This excerpt from Peter Bevelin’s book Seeking Wisdom reminded me of the Sears/Eddie Lampert article from last week:
Continuous reorganization may be dangerous. The Roman satirist Petronius Arbiter said in the 1st Century: "We trained hard, but it seemed that every time we were beginning to form into teams we would be reorganized. I was to learn later in life that we tend to meet any new situation by reorganizing, and what a wonderful method it can be for creating the illusion of progress while producing confusion, inefficiency, and demoralization."
Keep in mind
• The 19th Century American writer Henry David Thoreau said: "It is not enough to be busy; so are the ants. The question is: What are we busy about?" Don't confuse activity with results. There is no reason to do a good job with something you shouldn't do in the first place.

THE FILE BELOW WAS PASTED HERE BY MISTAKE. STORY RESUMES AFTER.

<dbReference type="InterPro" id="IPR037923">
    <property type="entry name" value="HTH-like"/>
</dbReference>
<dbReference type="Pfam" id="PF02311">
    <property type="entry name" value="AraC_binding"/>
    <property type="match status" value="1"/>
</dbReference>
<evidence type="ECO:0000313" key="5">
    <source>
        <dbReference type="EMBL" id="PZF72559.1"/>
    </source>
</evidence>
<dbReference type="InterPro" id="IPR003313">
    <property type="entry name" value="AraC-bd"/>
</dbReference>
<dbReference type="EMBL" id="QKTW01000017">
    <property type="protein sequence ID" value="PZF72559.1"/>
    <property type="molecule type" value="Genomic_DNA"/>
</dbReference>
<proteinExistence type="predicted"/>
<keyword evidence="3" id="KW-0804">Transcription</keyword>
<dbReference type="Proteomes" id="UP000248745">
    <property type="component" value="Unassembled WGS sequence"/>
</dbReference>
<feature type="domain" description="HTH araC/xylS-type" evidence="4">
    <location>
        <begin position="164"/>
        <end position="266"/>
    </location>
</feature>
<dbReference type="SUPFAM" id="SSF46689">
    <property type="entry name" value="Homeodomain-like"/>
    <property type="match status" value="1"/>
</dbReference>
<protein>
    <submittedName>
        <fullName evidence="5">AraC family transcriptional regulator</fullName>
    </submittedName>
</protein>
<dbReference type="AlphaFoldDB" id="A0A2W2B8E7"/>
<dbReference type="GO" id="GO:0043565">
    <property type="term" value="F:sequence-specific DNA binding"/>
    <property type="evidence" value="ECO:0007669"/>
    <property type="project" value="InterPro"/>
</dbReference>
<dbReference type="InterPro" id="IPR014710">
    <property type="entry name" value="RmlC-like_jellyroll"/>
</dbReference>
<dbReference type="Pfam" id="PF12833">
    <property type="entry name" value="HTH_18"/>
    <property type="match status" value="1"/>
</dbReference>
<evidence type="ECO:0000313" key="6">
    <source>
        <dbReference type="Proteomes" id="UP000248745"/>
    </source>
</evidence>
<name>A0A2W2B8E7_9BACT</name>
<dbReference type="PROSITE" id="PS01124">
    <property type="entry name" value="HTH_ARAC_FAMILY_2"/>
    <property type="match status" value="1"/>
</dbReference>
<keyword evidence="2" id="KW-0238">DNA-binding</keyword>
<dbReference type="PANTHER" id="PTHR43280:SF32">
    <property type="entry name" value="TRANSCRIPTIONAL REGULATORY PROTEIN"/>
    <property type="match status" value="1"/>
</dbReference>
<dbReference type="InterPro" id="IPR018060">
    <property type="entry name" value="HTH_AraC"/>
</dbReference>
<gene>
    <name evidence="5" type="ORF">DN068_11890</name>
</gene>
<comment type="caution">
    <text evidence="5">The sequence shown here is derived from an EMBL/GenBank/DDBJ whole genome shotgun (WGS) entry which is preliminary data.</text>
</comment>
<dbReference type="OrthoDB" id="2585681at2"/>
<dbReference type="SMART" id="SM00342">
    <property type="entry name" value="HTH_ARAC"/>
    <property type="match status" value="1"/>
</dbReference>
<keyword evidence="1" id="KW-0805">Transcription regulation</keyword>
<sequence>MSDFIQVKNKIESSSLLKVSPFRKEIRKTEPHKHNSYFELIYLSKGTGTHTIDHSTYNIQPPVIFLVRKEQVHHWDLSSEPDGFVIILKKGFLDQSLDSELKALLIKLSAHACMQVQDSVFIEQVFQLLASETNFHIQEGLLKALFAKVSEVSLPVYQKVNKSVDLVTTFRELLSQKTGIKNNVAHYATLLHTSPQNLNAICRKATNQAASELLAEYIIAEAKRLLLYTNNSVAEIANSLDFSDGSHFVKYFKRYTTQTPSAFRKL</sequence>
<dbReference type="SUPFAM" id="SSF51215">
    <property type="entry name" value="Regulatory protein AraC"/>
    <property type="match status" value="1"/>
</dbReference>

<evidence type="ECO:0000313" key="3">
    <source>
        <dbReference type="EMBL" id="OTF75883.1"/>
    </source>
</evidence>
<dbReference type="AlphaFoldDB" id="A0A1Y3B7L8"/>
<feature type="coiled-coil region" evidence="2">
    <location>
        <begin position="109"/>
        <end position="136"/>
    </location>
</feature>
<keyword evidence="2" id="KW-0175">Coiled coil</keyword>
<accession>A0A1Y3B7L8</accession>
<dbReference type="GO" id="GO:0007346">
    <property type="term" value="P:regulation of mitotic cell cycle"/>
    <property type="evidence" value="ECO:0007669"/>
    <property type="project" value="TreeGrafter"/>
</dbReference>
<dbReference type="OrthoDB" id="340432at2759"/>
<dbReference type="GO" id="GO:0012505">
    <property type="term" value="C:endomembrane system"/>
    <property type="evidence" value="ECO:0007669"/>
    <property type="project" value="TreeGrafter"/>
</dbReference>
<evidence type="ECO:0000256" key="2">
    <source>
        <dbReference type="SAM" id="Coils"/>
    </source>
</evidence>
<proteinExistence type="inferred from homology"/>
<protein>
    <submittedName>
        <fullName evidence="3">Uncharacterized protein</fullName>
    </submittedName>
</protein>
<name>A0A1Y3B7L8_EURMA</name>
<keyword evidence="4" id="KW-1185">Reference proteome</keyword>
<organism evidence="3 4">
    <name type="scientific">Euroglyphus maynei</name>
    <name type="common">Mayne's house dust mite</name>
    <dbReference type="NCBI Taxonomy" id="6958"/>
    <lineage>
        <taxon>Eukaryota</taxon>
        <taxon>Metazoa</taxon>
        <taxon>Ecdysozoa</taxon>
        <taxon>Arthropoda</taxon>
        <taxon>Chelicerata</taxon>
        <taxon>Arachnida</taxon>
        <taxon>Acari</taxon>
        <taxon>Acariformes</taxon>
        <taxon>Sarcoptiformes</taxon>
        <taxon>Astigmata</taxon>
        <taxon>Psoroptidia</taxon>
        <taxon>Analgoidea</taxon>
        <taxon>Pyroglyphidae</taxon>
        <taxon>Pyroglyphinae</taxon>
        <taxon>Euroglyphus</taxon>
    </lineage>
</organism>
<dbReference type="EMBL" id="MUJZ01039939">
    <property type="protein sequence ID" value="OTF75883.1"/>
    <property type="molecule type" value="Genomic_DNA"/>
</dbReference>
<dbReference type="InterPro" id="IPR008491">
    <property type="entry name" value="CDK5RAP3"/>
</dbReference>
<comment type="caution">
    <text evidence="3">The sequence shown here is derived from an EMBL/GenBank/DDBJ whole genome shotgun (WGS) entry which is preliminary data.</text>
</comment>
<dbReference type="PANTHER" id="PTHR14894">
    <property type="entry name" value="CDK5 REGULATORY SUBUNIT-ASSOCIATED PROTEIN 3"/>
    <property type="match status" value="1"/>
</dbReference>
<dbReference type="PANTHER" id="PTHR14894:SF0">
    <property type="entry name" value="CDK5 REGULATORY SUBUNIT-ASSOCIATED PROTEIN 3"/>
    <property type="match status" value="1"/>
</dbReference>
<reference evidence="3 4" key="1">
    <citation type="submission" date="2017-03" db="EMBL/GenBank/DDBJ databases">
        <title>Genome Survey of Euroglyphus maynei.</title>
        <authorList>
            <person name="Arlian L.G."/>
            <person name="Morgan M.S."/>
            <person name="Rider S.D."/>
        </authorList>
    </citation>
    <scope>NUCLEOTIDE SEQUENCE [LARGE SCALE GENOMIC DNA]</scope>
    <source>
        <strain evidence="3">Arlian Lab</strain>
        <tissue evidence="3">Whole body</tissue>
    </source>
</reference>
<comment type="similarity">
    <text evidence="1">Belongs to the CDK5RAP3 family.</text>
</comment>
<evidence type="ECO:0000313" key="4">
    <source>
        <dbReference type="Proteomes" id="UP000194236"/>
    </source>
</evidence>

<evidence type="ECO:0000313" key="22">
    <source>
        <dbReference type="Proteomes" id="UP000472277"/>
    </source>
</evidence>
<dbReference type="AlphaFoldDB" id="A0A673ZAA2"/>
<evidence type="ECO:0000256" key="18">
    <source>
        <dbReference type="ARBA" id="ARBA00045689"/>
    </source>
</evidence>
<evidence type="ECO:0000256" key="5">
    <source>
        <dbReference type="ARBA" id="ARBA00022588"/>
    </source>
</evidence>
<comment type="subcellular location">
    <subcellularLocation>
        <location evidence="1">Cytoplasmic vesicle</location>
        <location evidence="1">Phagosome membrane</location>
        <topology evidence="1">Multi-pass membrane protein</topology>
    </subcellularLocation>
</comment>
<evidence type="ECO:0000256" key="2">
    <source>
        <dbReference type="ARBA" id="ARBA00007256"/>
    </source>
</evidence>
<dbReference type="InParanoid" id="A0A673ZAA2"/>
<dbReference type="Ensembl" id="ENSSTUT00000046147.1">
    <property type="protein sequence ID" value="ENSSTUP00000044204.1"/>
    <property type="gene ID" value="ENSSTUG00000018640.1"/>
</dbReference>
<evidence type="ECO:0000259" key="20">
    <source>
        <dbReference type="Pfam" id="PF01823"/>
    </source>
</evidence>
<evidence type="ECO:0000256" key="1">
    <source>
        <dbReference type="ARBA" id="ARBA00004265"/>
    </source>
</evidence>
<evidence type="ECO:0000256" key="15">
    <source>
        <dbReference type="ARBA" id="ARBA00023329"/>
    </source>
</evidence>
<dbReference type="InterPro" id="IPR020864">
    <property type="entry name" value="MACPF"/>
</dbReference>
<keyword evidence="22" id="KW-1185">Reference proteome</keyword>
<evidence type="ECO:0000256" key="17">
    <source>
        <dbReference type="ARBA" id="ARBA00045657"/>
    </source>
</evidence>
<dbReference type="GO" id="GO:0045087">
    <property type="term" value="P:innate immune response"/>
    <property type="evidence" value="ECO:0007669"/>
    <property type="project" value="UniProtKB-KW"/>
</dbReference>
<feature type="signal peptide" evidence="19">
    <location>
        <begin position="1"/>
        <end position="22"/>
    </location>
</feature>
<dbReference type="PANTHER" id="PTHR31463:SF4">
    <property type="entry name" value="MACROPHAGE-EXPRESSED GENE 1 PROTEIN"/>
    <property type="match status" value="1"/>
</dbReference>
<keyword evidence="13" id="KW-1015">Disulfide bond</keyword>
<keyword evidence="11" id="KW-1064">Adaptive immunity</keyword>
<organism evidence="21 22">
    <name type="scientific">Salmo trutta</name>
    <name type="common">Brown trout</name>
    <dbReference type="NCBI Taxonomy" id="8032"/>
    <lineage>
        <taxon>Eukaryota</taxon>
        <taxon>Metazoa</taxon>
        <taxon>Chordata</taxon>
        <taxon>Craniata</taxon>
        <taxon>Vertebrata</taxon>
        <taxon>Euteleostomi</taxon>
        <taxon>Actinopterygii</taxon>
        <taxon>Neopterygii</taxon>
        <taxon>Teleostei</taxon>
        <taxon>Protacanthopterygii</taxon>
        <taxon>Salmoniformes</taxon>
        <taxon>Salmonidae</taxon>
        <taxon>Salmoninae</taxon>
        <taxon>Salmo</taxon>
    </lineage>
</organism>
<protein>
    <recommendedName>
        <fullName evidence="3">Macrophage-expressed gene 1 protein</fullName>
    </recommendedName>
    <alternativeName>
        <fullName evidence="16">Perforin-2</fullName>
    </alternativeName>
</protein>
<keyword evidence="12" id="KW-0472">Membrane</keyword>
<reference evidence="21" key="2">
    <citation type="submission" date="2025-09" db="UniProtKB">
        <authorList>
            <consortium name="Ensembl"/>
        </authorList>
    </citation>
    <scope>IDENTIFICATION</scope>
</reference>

• Charles Munger says, "We've got great flexibility and a certain discipline in terms of not doing some foolish thing just to be active - discipline in avoiding just doing any damn thing just because you can't stand inactivity."
• What do you want to accomplish? As Warren Buffett says, "There's no use running if you're on the wrong road."